The history of Manor Park
The land that now forms the park once belonged to the 18th Century Douce's Manor (formerly St Leonard's), which still overlooks the park from St Leonard's Street.
The lake is thought to have been made in the early to mid-1800s by damming the Ewell stream. It may have been stocked as a fishing lake for the manor or nearby abbey.
The ice house
You'll find the remains of an ice house (listed Grade II by English Heritage) near the water in Ice House Field, next to St Leonard's Street.
The ice house chamber is believed to have been built between 1776 and 1789 for keeping ice from the lake for use in the manor kitchens.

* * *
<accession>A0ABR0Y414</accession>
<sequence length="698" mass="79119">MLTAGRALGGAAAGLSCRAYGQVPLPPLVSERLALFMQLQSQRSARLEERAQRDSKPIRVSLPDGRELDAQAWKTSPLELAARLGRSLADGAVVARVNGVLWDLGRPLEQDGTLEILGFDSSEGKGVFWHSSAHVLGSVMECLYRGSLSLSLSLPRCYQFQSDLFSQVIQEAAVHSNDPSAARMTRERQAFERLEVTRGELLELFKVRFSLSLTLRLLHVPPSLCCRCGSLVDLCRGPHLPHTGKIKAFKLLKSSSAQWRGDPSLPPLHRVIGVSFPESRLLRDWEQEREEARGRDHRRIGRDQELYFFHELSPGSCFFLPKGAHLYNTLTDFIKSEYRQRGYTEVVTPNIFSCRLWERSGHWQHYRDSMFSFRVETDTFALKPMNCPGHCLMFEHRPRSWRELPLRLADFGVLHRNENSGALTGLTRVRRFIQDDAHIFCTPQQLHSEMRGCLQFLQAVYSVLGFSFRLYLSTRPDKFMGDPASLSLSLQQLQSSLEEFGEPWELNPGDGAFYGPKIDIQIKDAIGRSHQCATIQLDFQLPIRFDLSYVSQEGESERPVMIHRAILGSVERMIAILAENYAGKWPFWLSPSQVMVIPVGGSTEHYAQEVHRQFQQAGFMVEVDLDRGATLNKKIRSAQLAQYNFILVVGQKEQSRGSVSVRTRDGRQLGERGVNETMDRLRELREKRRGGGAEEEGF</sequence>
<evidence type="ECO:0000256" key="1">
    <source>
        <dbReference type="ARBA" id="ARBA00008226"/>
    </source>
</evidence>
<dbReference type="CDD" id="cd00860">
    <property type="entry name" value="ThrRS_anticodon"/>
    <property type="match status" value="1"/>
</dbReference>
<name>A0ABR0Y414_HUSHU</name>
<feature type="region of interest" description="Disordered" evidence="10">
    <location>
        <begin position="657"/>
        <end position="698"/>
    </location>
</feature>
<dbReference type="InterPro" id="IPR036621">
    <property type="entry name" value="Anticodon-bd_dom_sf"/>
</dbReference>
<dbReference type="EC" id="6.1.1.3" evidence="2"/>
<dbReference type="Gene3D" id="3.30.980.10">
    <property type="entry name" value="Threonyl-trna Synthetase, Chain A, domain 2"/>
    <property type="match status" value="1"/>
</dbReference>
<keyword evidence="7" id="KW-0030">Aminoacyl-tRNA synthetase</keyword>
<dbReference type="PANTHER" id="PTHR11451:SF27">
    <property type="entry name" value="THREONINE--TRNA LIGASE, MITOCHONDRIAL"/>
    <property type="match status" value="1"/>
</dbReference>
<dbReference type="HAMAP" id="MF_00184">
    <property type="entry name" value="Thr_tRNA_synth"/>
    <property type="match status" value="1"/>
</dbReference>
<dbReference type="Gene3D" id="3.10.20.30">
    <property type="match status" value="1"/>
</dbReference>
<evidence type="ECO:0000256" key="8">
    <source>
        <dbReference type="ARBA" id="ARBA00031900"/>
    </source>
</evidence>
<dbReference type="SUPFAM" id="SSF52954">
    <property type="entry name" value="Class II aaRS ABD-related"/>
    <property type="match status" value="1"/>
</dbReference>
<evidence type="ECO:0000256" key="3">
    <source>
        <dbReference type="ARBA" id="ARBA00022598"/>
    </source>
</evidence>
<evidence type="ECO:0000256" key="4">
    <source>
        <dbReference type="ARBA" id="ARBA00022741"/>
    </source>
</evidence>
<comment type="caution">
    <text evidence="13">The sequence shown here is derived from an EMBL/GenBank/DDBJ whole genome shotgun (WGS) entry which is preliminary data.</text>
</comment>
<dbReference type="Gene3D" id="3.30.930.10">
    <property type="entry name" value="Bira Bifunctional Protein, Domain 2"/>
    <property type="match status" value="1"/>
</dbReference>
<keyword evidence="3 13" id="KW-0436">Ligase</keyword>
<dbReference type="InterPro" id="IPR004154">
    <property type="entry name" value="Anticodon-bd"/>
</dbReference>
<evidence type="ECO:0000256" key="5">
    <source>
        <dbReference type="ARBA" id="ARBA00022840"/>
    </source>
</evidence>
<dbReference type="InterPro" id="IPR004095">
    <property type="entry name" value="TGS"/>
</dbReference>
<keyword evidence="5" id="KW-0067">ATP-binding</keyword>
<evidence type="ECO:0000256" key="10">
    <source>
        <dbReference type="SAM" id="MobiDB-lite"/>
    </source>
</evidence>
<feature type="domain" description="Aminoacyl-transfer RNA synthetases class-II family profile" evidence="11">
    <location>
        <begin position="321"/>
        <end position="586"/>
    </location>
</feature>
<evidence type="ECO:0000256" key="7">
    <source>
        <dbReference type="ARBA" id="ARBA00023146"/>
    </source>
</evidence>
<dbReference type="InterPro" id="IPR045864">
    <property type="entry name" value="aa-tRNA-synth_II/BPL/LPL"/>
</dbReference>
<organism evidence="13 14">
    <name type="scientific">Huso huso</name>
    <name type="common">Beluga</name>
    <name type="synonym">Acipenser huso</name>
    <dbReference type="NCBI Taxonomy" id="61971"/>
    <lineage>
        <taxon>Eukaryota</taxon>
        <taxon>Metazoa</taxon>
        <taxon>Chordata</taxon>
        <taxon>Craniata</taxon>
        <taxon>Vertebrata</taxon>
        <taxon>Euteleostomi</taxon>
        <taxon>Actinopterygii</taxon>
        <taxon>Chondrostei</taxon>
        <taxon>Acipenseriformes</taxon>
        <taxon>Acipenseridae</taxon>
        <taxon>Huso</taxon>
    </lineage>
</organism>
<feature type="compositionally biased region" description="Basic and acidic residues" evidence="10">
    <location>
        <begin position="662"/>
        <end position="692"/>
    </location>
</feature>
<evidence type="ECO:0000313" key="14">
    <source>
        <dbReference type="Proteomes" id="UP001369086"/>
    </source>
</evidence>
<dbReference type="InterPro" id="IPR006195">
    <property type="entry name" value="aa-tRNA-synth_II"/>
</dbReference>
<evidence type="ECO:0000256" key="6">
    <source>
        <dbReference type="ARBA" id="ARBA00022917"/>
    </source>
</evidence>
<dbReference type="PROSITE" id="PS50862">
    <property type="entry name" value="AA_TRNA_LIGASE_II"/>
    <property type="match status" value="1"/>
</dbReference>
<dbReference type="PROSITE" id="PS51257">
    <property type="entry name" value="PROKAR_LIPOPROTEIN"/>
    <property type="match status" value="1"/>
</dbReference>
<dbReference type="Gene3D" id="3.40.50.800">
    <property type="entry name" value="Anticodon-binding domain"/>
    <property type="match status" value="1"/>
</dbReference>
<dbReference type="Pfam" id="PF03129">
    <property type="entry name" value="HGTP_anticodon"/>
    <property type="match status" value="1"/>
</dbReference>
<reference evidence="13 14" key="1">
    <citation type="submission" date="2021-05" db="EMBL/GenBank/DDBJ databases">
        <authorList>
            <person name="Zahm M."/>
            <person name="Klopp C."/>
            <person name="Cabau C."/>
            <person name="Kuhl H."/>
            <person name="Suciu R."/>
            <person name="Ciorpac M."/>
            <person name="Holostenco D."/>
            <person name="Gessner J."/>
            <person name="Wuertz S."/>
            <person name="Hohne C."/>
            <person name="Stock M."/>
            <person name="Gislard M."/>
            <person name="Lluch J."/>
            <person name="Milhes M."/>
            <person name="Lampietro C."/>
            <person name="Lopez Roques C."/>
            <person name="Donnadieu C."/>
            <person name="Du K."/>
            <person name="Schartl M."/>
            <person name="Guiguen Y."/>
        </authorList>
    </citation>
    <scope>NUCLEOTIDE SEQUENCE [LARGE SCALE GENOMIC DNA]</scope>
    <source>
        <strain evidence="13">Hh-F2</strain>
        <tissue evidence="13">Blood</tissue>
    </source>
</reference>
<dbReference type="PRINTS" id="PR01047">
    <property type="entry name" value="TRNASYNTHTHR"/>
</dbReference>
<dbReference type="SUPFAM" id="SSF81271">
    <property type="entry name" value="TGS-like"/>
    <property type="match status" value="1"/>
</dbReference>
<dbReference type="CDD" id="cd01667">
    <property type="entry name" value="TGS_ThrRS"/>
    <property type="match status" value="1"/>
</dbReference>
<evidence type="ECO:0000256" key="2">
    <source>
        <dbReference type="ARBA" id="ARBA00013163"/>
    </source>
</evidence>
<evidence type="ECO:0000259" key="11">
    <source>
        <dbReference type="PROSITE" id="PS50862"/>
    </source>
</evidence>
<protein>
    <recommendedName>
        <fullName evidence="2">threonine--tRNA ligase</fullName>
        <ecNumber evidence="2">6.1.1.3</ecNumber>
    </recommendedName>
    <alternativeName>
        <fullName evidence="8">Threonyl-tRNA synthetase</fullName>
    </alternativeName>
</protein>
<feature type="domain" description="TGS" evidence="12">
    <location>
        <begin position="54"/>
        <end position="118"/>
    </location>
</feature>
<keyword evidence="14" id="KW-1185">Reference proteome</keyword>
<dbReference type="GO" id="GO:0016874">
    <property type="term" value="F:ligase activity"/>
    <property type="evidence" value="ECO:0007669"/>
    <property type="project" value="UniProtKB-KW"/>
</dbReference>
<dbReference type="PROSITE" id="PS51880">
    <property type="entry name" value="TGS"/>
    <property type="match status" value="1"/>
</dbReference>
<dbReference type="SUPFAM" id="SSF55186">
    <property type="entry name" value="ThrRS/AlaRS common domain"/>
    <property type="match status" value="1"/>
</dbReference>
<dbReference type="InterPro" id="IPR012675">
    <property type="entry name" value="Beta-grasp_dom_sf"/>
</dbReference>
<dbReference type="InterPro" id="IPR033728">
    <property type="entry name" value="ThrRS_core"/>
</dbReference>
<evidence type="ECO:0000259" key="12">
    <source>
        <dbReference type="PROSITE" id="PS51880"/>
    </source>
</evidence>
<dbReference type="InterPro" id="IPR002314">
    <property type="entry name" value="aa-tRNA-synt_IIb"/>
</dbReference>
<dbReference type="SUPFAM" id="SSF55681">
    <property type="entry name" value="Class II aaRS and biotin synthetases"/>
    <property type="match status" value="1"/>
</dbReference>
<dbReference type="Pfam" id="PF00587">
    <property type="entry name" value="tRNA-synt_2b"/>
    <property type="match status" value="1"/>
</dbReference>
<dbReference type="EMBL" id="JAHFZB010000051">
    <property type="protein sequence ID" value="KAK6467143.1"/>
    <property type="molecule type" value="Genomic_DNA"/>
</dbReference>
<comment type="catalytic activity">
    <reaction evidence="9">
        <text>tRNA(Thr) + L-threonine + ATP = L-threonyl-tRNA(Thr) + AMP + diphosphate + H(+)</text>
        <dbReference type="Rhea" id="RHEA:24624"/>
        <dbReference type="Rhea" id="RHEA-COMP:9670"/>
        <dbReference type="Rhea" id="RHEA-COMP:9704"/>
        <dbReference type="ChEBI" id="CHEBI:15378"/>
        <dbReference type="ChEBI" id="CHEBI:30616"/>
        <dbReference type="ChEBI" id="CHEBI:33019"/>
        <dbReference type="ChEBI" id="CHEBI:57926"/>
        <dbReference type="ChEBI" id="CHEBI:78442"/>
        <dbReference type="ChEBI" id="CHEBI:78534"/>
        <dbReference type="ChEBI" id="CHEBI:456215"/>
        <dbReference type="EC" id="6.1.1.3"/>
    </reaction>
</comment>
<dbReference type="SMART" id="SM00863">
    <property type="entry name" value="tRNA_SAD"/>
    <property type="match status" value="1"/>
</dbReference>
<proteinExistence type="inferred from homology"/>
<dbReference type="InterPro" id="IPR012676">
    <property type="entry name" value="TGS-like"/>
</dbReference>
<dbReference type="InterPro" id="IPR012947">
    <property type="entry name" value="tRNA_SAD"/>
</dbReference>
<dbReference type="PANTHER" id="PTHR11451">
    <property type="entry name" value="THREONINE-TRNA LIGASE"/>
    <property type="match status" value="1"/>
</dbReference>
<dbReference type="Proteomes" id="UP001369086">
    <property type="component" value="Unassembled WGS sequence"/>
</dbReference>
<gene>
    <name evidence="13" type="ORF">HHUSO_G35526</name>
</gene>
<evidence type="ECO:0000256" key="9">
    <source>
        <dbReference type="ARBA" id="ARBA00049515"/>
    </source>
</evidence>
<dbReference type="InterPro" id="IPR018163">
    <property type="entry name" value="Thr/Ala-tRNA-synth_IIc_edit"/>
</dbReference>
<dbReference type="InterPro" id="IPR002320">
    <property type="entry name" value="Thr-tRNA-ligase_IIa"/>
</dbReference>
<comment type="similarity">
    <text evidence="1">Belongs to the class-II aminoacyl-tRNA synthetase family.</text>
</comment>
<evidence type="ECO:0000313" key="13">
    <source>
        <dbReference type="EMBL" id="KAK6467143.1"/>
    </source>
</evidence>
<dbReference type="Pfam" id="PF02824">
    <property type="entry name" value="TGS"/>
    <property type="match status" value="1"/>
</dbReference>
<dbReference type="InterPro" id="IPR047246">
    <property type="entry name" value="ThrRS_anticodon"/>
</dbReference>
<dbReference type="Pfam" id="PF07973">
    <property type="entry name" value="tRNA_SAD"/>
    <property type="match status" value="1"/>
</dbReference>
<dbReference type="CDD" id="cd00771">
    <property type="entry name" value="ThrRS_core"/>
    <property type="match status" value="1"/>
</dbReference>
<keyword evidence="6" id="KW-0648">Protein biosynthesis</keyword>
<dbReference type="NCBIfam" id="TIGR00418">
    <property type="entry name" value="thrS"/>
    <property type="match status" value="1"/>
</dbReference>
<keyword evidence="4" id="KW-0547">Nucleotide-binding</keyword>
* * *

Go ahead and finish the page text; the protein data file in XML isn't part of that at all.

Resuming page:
During World War Two the field where the ice house is was used as a prison camp for interned Germans.
St Leonard’s Tower
The ruins of St Leonard’s Tower are a short stroll from the Manor Park car park. Maintained by English Heritage, the ruins are free to visit and explore.
Creating the park
Kent County Council bought the 52 acres that now form Manor Park Country Park in 1973 and opened it to the public in 1976.